Supporters of President Bush clashed with anti-war activists as they wound their way through California after rallying in the hometown of Cindy Sheehan (search), the mother of a soldier slain in Iraq who started a protest camp outside Bush's Texas ranch.

Conservative activists and military families embarked on the tour Monday, calling it "You don't speak for me, Cindy!" A verbal confrontation erupted when the caravan arrived in Sacramento and was met by anti-war protesters chanting for Bush to bring home the troops.

Sheehan supporter Dan Elliott, 71, confronted caravan members by waving a sign reading "Death is not support" and heckling one of the tour's organizers as she addressed the crowd.

"You are ruining the morale over there," responded Greg Parkinson, a Bush supporter.

Sheehan began her protest vigil Aug. 6 on the road leading to Bush's ranch in Crawford, Texas, an act that has encouraged anti-war activists to join her and prompted peace vigils nationwide. Sheehan's 24-year-old son, Army Spc. Casey Sheehan, was killed last year in Iraq.

The pro-Bush caravan planned rallies in several California cities before heading to Crawford, where Sheehan opponents have formed their own camp.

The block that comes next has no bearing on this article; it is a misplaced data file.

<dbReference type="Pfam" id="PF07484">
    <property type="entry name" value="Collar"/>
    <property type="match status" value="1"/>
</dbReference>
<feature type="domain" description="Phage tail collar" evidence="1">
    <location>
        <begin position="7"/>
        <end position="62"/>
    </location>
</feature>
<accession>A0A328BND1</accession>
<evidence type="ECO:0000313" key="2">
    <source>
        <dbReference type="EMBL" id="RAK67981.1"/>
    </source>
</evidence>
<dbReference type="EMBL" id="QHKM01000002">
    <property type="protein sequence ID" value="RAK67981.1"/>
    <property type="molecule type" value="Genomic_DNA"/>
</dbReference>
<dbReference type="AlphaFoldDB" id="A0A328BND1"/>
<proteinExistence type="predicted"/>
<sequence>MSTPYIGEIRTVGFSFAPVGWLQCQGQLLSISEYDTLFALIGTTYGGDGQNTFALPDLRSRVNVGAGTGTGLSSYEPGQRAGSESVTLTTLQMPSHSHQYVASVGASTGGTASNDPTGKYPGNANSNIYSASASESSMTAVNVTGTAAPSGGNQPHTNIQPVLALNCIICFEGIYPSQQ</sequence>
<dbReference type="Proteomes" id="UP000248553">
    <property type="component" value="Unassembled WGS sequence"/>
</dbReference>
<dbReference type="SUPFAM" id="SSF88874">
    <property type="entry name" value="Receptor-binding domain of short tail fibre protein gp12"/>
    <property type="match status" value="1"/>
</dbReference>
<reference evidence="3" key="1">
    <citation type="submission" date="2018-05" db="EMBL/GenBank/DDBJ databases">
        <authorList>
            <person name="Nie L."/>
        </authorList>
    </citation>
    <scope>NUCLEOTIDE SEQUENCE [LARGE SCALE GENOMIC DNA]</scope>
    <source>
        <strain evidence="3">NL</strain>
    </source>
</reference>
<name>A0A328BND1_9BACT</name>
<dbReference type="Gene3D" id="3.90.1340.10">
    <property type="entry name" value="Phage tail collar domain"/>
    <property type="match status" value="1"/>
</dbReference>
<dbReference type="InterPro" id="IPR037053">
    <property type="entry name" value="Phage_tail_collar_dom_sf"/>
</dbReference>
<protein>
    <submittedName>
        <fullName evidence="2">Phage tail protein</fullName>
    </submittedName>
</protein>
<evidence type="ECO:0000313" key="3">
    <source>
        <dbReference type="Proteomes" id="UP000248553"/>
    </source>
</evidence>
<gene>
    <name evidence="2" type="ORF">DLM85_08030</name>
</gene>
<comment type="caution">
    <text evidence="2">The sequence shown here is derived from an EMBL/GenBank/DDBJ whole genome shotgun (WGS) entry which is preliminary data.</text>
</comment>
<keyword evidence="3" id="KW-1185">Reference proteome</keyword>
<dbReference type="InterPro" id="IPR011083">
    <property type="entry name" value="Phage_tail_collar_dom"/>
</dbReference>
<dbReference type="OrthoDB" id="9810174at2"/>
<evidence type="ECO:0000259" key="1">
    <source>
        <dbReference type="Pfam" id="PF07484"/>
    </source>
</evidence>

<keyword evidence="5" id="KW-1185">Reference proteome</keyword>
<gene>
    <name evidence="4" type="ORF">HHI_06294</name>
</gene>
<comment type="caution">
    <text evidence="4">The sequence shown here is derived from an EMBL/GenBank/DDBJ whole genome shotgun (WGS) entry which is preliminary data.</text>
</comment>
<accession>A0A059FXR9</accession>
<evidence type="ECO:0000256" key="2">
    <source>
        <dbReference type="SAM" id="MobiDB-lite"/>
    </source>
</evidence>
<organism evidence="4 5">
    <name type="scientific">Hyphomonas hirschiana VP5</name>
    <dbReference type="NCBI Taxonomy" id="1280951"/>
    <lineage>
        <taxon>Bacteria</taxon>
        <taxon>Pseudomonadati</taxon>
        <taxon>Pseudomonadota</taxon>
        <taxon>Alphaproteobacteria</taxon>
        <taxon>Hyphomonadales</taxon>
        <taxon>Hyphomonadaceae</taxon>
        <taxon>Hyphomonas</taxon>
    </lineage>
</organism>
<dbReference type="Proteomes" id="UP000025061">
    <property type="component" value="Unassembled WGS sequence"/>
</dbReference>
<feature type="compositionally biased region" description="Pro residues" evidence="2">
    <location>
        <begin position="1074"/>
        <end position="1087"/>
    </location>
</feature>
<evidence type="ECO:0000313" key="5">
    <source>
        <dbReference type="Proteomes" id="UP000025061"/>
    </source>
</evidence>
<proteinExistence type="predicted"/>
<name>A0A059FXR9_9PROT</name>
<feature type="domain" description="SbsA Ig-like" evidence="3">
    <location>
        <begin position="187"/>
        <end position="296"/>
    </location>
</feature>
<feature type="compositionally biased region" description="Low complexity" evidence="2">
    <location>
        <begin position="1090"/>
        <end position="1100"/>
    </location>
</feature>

"It's time to lay down the anger. We need to continue to uphold those people over there, to uphold those men and women with their boots on the ground," said Deborah Johns (search) of the Northern California Marine Moms, who helped organize the caravan and addressed supporters outside the Vacaville Reporter newspaper in Sheehan's hometown.

Some caravan members called the anti-war protesters communists and said they were "aiding and abetting the enemy." Those comments enraged Sheehan supporter Dee Ann Heath, who said she has two sons serving in Iraq and another preparing to leave.

"I don't support the war, but I support my sons," she said. "I simply want them to come home."

In Vacaville, Toni Colip, 50, said her son, David, went to high school with Casey Sheehan and is now in the Army, although not in Iraq. Colip said her son opposes Cindy Sheehan's activities and has asked her to support his military service even if he is injured or killed.

"He said, 'Don't dishonor me; don't walk on my grave,"' Colip said.

Sheehan vowed to remain in Texas until Bush agreed to meet with her or until his monthlong vacation ended Sept. 3, but she flew to Los Angeles last week after her 74-year-old mother had a stroke. She is expected to return to Texas in a few days.

On Monday, Bush was in Salt Lake City, where he spoke to a national veterans group to rally support for the war. Bush has said he sympathizes with Sheehan, but a White House spokeswoman said he did not plan to change his schedule and meet with her. She and other families met with Bush about two months after Casey died, before she became a vocal opponent of the war.